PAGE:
When it comes to UFO sightings, California is once again a leader

Times reporter Dewey Linz inspects a faux UFO that turned up in the Hollywood Hills in 1957.
Times reporter Dewey Linz inspects a faux UFO that turned up in the Hollywood Hills in 1957.
(Gordon Wallace / Los Angeles Times)

People know California has out-of-this world mountains, deserts, beaches and food. But the Golden State is otherworldly in another category as well: UFO sightings.

The state has had more than 12,000 reported sightings of unidentified flying objects, or UFOs, according to the National UFO Reporting Center and the UFO Sightings Desk Reference, a first-of-its-kind book that analyzes such sightings and was released two weeks ago.


According to the center, the latest sightings in California occurred in Van Nuys and Miramar, in San Diego County. The first sighting occurred on March 17, when someone noticed several “items flying in formation, moving very fast in the night sky” silently before disappearing behind some clouds.

“I am very familiar with the night sky and various normal items that one would see, this was not normal and too silent and too fast to be of terrestrial origin,” the person wrote.

On March 21, someone in Miramar reported to the center that they saw “rapid blinking light that appeared to grow in size, first just one light was visible then the formation became visible,” the witness wrote. “It traveled quite low at a fast speed at one point making a u-turn in the opposite direction.”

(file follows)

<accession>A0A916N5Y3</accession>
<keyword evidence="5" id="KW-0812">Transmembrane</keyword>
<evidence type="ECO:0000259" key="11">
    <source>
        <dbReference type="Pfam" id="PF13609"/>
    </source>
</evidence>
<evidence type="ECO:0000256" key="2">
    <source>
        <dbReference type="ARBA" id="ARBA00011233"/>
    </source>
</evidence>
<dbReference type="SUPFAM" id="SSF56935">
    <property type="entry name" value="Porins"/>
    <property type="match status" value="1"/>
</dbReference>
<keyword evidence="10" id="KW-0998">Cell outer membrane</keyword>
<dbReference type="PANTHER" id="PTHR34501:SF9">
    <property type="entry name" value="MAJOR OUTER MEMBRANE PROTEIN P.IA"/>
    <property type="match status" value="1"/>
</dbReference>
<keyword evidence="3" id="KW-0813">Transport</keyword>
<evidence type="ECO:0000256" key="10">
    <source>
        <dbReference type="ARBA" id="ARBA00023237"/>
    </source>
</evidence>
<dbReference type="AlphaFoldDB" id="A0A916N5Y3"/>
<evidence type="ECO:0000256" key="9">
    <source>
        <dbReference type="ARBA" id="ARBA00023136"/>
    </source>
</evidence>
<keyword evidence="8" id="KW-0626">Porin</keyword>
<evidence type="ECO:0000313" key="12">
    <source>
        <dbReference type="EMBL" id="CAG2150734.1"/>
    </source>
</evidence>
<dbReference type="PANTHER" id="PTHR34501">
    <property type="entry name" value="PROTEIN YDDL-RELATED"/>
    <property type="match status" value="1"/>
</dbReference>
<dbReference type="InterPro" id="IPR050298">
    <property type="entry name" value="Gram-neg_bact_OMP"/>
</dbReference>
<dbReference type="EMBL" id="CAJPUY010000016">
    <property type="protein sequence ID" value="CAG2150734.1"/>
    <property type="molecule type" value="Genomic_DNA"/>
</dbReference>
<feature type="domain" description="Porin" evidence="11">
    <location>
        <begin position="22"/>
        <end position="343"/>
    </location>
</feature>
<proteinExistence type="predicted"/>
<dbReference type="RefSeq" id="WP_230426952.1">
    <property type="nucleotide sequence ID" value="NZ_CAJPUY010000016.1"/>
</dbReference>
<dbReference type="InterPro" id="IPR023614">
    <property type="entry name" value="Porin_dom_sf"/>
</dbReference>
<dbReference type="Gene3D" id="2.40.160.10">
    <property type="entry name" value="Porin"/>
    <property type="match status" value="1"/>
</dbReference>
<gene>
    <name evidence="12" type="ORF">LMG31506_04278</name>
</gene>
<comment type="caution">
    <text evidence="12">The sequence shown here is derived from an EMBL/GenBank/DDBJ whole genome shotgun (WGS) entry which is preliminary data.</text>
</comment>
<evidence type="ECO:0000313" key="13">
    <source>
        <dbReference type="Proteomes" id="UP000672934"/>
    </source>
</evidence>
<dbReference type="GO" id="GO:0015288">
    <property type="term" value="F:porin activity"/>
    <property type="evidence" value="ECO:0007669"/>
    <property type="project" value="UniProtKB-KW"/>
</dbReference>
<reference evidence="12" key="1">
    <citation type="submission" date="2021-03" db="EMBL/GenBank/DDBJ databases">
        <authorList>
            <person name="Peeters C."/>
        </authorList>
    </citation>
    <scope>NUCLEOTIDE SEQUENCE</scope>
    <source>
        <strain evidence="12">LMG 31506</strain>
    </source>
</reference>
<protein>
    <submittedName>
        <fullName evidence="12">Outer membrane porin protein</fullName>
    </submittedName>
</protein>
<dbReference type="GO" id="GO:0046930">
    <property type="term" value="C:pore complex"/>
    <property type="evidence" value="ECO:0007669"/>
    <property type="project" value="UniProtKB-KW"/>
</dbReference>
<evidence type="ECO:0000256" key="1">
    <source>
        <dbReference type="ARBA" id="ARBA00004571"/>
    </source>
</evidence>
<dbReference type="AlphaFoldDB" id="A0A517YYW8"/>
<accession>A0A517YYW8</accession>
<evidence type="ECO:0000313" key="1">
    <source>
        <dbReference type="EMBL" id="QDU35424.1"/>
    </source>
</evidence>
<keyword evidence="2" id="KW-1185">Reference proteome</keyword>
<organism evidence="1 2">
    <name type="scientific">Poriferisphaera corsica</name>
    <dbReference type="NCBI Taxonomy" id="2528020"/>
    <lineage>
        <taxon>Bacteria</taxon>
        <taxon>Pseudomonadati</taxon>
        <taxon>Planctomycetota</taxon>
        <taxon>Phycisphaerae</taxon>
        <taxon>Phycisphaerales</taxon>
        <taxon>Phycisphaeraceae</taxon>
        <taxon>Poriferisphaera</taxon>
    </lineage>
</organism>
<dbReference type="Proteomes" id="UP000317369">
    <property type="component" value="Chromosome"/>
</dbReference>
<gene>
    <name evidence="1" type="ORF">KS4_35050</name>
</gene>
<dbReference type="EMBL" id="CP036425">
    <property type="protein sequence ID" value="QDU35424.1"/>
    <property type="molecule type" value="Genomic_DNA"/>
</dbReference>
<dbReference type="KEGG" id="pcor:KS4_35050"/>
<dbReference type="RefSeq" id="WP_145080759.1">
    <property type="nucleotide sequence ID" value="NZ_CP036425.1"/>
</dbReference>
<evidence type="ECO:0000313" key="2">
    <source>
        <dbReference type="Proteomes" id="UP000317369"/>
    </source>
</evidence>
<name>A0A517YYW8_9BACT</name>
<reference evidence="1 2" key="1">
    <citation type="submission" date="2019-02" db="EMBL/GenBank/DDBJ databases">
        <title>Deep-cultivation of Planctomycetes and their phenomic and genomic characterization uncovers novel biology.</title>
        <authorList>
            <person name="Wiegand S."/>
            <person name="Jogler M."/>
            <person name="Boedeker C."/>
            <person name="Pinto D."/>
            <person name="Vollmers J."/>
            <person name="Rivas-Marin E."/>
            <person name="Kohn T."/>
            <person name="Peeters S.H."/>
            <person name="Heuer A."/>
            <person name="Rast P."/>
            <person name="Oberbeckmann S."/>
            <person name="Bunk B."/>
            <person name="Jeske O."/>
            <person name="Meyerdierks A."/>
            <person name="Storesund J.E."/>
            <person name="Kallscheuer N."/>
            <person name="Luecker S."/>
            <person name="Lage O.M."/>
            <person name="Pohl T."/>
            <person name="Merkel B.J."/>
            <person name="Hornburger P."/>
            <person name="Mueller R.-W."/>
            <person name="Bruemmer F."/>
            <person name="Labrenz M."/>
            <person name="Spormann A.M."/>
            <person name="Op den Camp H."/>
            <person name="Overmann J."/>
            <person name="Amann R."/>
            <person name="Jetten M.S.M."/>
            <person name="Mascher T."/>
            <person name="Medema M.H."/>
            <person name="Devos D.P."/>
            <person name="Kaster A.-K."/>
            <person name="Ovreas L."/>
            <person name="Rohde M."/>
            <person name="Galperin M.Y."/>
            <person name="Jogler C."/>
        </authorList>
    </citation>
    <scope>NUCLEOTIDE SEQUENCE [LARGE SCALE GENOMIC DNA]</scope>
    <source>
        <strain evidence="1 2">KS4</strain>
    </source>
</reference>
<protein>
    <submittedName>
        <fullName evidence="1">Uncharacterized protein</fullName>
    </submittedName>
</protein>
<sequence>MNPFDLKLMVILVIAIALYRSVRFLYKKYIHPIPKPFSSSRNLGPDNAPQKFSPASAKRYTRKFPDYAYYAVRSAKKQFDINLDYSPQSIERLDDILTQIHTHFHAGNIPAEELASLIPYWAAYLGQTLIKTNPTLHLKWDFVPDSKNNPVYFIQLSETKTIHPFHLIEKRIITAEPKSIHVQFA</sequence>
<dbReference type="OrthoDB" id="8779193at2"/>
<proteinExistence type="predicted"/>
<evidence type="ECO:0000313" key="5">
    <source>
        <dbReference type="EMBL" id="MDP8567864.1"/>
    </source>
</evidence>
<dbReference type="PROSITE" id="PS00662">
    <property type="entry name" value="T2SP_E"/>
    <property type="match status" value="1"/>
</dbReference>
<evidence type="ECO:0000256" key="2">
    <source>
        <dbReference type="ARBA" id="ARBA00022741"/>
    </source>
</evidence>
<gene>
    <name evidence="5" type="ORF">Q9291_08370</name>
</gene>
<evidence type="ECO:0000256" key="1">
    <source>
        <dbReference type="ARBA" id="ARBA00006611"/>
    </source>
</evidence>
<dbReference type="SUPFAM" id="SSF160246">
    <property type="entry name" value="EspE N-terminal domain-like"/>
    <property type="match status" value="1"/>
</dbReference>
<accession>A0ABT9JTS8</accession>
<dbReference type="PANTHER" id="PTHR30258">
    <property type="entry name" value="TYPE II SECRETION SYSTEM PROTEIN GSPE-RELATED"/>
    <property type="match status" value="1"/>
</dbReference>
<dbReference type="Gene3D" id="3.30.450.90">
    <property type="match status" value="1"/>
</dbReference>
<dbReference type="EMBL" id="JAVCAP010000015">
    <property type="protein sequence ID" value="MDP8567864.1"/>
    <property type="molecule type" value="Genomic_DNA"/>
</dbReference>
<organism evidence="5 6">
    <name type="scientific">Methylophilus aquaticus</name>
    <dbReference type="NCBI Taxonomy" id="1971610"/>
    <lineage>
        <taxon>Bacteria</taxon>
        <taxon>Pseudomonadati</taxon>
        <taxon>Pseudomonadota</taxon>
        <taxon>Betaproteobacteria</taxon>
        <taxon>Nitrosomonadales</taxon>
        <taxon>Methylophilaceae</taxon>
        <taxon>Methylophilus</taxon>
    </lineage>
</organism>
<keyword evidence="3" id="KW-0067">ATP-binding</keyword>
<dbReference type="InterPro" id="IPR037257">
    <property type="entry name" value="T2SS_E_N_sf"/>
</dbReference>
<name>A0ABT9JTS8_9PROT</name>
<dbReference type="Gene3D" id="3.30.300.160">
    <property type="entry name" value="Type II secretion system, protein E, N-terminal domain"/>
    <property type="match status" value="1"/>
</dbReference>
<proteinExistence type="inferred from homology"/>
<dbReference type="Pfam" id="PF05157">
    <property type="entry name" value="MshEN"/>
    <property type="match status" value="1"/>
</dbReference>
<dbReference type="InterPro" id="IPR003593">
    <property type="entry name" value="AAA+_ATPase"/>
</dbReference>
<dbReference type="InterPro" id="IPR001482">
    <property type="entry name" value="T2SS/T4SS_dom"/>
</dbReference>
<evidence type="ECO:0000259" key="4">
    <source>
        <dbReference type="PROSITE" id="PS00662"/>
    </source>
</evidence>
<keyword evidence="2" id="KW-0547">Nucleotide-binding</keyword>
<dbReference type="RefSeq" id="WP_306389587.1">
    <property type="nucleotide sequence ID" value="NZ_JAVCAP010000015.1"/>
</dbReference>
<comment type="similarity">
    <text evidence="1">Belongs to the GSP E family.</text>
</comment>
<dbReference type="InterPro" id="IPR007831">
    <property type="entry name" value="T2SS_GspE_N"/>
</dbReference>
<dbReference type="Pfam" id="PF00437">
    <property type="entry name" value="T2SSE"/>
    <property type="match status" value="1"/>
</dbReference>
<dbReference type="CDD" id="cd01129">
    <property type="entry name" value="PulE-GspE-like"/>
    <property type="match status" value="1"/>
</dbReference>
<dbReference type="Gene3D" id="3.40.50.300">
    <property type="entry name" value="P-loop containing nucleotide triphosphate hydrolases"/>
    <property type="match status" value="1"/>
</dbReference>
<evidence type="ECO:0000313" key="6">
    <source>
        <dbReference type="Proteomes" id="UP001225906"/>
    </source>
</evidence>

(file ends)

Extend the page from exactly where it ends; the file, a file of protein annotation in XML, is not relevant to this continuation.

The curiosity and fascination over aliens and UFOs has created a cultural phenomenon that has translated to books, television shows and movies such as “Communion,” “E.T. the Extraterrestrial” and most recently, “Arrival.”

On YouTube, people have uploaded unexplained sightings. Two years ago, in November, video blogger Julien Solomita noticed a bright cone of light streaking across the sky in Van Nuys and began to record the object with his camera.

Solomita posted his expletive-filled video to YouTube, titling it “Massive Blue UFO Over Los Angeles.” More than 2.5 million people viewed the footage and circulated it widely on social media.


Ultimately, it turned out that the spectacle was caused by a U.S. Navy submarine off the coast that had launched an unarmed missile. The launch was one in a series of unannounced tests the Navy had planned, according to officials.

Wait, what’s that UFO photo from 1957? It was a movie prop »

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